As countries modernize around the world, they’re increasingly being hit with one of the curses of wealth: cancer.
There are about 14 million new cancer cases globally each year, the World Health Organization reported Monday. And the trend is only getting worse.
The global burden of cancer will grow by 70 percent over the next two decades, the WHO predicts, with an estimated 22 million new cases and 13 million deaths each year by 2032.
The majority of cases now occur in low- and middle-income countries, the agency found. Many of these nations’ health care systems are ill-equipped to deal with the flood of complicated conditions that go along with disease.
Cancer in the developing world is a “time bomb,” says Dr. Bernard Stewart, an epidemiologist at the University of New South Wales, in Sydney, Australia, who helped edit the WHO report. The problem, Stewart says, is that treatment availability for cancer hasn’t kept up with the rise in its prevalence.
The long-held idea that cancer is a disease that affects primarily rich countries is slowly being undermined.
You’re still more likely to get cancer if you live in a wealthy country than if you live in a developing one. But you’re more likely to die from the disease if you live in a poor country because cancer is often detected later in developing countries, and treatments are limited.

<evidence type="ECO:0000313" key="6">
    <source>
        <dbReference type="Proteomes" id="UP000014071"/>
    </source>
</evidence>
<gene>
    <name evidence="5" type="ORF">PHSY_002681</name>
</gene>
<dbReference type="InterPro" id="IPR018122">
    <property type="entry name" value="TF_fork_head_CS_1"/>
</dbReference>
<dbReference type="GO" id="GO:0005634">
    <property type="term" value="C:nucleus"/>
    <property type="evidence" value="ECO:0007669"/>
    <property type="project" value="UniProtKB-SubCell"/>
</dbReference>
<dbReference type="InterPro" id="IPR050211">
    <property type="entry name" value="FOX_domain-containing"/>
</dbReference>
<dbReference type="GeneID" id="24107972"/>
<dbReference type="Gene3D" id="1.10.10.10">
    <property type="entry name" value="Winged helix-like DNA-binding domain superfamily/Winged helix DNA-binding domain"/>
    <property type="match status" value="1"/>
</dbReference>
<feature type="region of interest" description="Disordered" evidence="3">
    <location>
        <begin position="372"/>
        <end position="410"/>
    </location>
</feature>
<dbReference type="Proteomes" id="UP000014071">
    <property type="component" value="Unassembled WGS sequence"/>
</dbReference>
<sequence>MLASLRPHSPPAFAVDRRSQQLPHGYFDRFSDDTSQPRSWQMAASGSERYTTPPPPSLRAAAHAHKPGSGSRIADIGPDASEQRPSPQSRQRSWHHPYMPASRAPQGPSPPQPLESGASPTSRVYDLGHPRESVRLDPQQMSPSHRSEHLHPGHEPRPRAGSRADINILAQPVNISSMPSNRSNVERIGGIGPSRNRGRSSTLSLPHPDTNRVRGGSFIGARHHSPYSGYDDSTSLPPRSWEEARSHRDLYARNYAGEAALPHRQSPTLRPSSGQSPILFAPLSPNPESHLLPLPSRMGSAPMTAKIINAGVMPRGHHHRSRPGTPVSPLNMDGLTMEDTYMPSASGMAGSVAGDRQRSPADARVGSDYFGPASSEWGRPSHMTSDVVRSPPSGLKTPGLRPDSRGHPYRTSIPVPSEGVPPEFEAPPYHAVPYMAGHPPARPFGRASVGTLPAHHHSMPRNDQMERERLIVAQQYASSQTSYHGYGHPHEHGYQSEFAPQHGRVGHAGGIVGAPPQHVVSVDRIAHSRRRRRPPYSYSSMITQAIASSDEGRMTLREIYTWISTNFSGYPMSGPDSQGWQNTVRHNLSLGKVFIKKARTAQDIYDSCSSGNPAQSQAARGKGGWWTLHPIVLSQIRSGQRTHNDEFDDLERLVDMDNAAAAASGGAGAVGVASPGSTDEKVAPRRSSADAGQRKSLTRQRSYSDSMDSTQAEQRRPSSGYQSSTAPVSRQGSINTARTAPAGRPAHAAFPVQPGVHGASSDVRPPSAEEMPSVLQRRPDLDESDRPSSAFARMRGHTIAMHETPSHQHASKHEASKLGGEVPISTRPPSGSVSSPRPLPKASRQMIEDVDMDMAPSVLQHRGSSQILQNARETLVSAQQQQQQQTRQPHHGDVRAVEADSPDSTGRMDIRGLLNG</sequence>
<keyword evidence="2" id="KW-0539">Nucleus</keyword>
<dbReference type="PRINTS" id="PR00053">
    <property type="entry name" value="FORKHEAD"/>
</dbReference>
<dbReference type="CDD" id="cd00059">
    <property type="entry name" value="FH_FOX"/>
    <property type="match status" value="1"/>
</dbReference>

"The drug treatment path is simply not an option for the vast majority of low-income countries," Stewart says.
Top: Annual number of new cancer cases and deaths, worldwide, is expected to rise about 60 percent over the next two decades.
Middle: Breast cancer represents about a quarter of all cancers reported among women worldwide. But in parts of Africa and South America, cervical cancer is a bigger problem.
Bottom: Prostate cancer is the most common cancer for men in the West, while lung and liver cancers are the top problems in Asia.
Graph by Michaeleen Doucleff/NPR. Maps courtesy of the World Health Organization.